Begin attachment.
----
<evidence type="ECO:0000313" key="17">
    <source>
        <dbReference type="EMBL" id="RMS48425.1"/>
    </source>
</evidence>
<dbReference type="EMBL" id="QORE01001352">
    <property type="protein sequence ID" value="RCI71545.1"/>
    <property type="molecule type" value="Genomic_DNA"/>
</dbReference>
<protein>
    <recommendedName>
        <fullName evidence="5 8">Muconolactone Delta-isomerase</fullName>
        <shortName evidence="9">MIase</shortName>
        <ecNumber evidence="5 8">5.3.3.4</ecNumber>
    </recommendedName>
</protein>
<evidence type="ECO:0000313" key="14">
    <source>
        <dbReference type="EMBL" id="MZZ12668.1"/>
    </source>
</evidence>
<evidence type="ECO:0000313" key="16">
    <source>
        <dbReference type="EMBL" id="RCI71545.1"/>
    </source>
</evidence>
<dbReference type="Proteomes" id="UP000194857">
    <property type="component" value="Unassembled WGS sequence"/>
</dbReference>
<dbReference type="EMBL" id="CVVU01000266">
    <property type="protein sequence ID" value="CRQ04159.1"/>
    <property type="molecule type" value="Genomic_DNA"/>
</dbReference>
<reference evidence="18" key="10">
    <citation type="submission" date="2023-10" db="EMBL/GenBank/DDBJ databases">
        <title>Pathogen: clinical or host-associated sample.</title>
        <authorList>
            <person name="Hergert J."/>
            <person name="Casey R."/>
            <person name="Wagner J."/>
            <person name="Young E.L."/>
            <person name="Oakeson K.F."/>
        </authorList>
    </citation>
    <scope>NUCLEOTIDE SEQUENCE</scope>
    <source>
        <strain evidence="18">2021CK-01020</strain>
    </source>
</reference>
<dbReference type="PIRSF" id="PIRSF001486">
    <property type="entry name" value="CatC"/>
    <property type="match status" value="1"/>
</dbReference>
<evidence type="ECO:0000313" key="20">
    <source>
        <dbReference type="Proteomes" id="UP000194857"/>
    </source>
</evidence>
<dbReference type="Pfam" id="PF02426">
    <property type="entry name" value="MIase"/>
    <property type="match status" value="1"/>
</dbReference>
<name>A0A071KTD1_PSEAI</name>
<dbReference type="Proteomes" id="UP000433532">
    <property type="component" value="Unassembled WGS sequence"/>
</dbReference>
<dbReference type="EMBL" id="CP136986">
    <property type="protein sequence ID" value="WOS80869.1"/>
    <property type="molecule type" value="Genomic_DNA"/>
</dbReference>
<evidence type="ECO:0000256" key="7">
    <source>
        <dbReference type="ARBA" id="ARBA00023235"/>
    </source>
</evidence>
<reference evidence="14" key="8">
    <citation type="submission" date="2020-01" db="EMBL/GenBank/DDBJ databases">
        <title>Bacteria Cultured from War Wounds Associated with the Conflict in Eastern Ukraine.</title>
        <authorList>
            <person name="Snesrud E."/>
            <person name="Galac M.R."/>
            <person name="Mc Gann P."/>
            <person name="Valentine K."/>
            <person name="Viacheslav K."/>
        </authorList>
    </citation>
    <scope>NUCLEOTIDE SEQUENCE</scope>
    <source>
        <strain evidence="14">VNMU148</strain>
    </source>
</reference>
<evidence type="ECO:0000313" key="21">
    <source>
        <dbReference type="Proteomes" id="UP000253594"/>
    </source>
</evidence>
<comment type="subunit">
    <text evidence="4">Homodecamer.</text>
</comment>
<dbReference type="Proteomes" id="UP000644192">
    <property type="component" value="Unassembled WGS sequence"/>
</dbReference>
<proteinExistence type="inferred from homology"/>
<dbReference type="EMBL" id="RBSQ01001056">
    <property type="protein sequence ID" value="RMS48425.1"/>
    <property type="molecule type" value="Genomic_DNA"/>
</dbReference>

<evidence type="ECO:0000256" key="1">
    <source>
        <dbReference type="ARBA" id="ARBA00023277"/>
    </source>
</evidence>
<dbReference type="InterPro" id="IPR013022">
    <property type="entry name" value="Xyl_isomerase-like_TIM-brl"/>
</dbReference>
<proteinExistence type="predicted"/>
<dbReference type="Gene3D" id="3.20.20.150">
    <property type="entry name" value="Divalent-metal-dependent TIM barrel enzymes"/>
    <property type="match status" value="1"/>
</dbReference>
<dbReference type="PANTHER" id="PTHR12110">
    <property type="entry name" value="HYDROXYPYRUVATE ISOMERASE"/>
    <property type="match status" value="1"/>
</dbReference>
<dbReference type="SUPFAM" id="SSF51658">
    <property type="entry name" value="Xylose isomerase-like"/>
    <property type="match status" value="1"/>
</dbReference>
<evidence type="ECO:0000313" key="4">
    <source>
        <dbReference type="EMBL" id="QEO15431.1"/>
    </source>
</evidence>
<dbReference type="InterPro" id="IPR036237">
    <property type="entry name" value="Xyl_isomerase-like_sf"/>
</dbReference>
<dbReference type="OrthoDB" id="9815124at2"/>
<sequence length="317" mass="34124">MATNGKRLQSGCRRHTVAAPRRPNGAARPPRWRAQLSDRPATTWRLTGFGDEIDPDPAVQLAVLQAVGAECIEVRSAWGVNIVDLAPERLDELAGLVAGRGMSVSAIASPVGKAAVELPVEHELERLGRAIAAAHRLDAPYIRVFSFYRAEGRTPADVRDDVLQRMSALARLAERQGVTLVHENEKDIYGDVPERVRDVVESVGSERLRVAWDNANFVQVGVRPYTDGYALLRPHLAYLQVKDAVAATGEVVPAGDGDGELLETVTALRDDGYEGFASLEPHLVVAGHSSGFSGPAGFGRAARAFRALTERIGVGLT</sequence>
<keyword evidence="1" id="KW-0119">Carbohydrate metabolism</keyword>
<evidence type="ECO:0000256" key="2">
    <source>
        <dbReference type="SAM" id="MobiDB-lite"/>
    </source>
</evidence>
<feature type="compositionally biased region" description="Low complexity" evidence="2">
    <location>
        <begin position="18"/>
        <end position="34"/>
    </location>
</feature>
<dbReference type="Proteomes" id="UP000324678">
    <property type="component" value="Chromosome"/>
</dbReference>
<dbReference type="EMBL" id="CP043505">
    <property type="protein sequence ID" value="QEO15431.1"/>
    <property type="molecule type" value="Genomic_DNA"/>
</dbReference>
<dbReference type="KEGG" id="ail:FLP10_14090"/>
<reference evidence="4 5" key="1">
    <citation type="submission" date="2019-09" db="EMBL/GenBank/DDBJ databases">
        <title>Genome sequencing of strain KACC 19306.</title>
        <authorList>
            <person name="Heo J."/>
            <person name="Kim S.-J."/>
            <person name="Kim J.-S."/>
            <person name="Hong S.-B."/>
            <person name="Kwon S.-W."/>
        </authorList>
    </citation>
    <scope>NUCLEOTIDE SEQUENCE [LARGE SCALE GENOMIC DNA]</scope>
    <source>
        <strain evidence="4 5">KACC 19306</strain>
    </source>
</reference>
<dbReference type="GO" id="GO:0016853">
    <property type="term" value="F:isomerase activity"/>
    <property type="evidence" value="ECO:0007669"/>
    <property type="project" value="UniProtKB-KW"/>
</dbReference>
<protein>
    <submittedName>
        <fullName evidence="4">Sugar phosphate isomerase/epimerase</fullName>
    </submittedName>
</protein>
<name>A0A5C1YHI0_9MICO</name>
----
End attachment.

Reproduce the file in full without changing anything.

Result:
<evidence type="ECO:0000313" key="17">
    <source>
        <dbReference type="EMBL" id="RMS48425.1"/>
    </source>
</evidence>
<dbReference type="EMBL" id="QORE01001352">
    <property type="protein sequence ID" value="RCI71545.1"/>
    <property type="molecule type" value="Genomic_DNA"/>
</dbReference>
<protein>
    <recommendedName>
        <fullName evidence="5 8">Muconolactone Delta-isomerase</fullName>
        <shortName evidence="9">MIase</shortName>
        <ecNumber evidence="5 8">5.3.3.4</ecNumber>
    </recommendedName>
</protein>
<evidence type="ECO:0000313" key="14">
    <source>
        <dbReference type="EMBL" id="MZZ12668.1"/>
    </source>
</evidence>
<evidence type="ECO:0000313" key="16">
    <source>
        <dbReference type="EMBL" id="RCI71545.1"/>
    </source>
</evidence>
<dbReference type="Proteomes" id="UP000194857">
    <property type="component" value="Unassembled WGS sequence"/>
</dbReference>
<dbReference type="EMBL" id="CVVU01000266">
    <property type="protein sequence ID" value="CRQ04159.1"/>
    <property type="molecule type" value="Genomic_DNA"/>
</dbReference>
<reference evidence="18" key="10">
    <citation type="submission" date="2023-10" db="EMBL/GenBank/DDBJ databases">
        <title>Pathogen: clinical or host-associated sample.</title>
        <authorList>
            <person name="Hergert J."/>
            <person name="Casey R."/>
            <person name="Wagner J."/>
            <person name="Young E.L."/>
            <person name="Oakeson K.F."/>
        </authorList>
    </citation>
    <scope>NUCLEOTIDE SEQUENCE</scope>
    <source>
        <strain evidence="18">2021CK-01020</strain>
    </source>
</reference>
<dbReference type="PIRSF" id="PIRSF001486">
    <property type="entry name" value="CatC"/>
    <property type="match status" value="1"/>
</dbReference>
<evidence type="ECO:0000313" key="20">
    <source>
        <dbReference type="Proteomes" id="UP000194857"/>
    </source>
</evidence>
<dbReference type="Pfam" id="PF02426">
    <property type="entry name" value="MIase"/>
    <property type="match status" value="1"/>
</dbReference>
<name>A0A071KTD1_PSEAI</name>
<dbReference type="Proteomes" id="UP000433532">
    <property type="component" value="Unassembled WGS sequence"/>
</dbReference>
<dbReference type="EMBL" id="CP136986">
    <property type="protein sequence ID" value="WOS80869.1"/>
    <property type="molecule type" value="Genomic_DNA"/>
</dbReference>
<evidence type="ECO:0000256" key="7">
    <source>
        <dbReference type="ARBA" id="ARBA00023235"/>
    </source>
</evidence>
<reference evidence="14" key="8">
    <citation type="submission" date="2020-01" db="EMBL/GenBank/DDBJ databases">
        <title>Bacteria Cultured from War Wounds Associated with the Conflict in Eastern Ukraine.</title>
        <authorList>
            <person name="Snesrud E."/>
            <person name="Galac M.R."/>
            <person name="Mc Gann P."/>
            <person name="Valentine K."/>
            <person name="Viacheslav K."/>
        </authorList>
    </citation>
    <scope>NUCLEOTIDE SEQUENCE</scope>
    <source>
        <strain evidence="14">VNMU148</strain>
    </source>
</reference>
<evidence type="ECO:0000313" key="21">
    <source>
        <dbReference type="Proteomes" id="UP000253594"/>
    </source>
</evidence>
<comment type="subunit">
    <text evidence="4">Homodecamer.</text>
</comment>
<dbReference type="Proteomes" id="UP000644192">
    <property type="component" value="Unassembled WGS sequence"/>
</dbReference>
<proteinExistence type="inferred from homology"/>
<dbReference type="EMBL" id="RBSQ01001056">
    <property type="protein sequence ID" value="RMS48425.1"/>
    <property type="molecule type" value="Genomic_DNA"/>
</dbReference>

<evidence type="ECO:0000256" key="1">
    <source>
        <dbReference type="ARBA" id="ARBA00023277"/>
    </source>
</evidence>
<dbReference type="InterPro" id="IPR013022">
    <property type="entry name" value="Xyl_isomerase-like_TIM-brl"/>
</dbReference>
<proteinExistence type="predicted"/>
<dbReference type="Gene3D" id="3.20.20.150">
    <property type="entry name" value="Divalent-metal-dependent TIM barrel enzymes"/>
    <property type="match status" value="1"/>
</dbReference>
<dbReference type="PANTHER" id="PTHR12110">
    <property type="entry name" value="HYDROXYPYRUVATE ISOMERASE"/>
    <property type="match status" value="1"/>
</dbReference>
<dbReference type="SUPFAM" id="SSF51658">
    <property type="entry name" value="Xylose isomerase-like"/>
    <property type="match status" value="1"/>
</dbReference>
<evidence type="ECO:0000313" key="4">
    <source>
        <dbReference type="EMBL" id="QEO15431.1"/>
    </source>
</evidence>
<dbReference type="InterPro" id="IPR036237">
    <property type="entry name" value="Xyl_isomerase-like_sf"/>
</dbReference>
<dbReference type="OrthoDB" id="9815124at2"/>
<sequence length="317" mass="34124">MATNGKRLQSGCRRHTVAAPRRPNGAARPPRWRAQLSDRPATTWRLTGFGDEIDPDPAVQLAVLQAVGAECIEVRSAWGVNIVDLAPERLDELAGLVAGRGMSVSAIASPVGKAAVELPVEHELERLGRAIAAAHRLDAPYIRVFSFYRAEGRTPADVRDDVLQRMSALARLAERQGVTLVHENEKDIYGDVPERVRDVVESVGSERLRVAWDNANFVQVGVRPYTDGYALLRPHLAYLQVKDAVAATGEVVPAGDGDGELLETVTALRDDGYEGFASLEPHLVVAGHSSGFSGPAGFGRAARAFRALTERIGVGLT</sequence>
<keyword evidence="1" id="KW-0119">Carbohydrate metabolism</keyword>
<evidence type="ECO:0000256" key="2">
    <source>
        <dbReference type="SAM" id="MobiDB-lite"/>
    </source>
</evidence>
<feature type="compositionally biased region" description="Low complexity" evidence="2">
    <location>
        <begin position="18"/>
        <end position="34"/>
    </location>
</feature>
<dbReference type="Proteomes" id="UP000324678">
    <property type="component" value="Chromosome"/>
</dbReference>
<dbReference type="EMBL" id="CP043505">
    <property type="protein sequence ID" value="QEO15431.1"/>
    <property type="molecule type" value="Genomic_DNA"/>
</dbReference>
<dbReference type="KEGG" id="ail:FLP10_14090"/>
<reference evidence="4 5" key="1">
    <citation type="submission" date="2019-09" db="EMBL/GenBank/DDBJ databases">
        <title>Genome sequencing of strain KACC 19306.</title>
        <authorList>
            <person name="Heo J."/>
            <person name="Kim S.-J."/>
            <person name="Kim J.-S."/>
            <person name="Hong S.-B."/>
            <person name="Kwon S.-W."/>
        </authorList>
    </citation>
    <scope>NUCLEOTIDE SEQUENCE [LARGE SCALE GENOMIC DNA]</scope>
    <source>
        <strain evidence="4 5">KACC 19306</strain>
    </source>
</reference>
<dbReference type="GO" id="GO:0016853">
    <property type="term" value="F:isomerase activity"/>
    <property type="evidence" value="ECO:0007669"/>
    <property type="project" value="UniProtKB-KW"/>
</dbReference>
<protein>
    <submittedName>
        <fullName evidence="4">Sugar phosphate isomerase/epimerase</fullName>
    </submittedName>
</protein>
<name>A0A5C1YHI0_9MICO</name>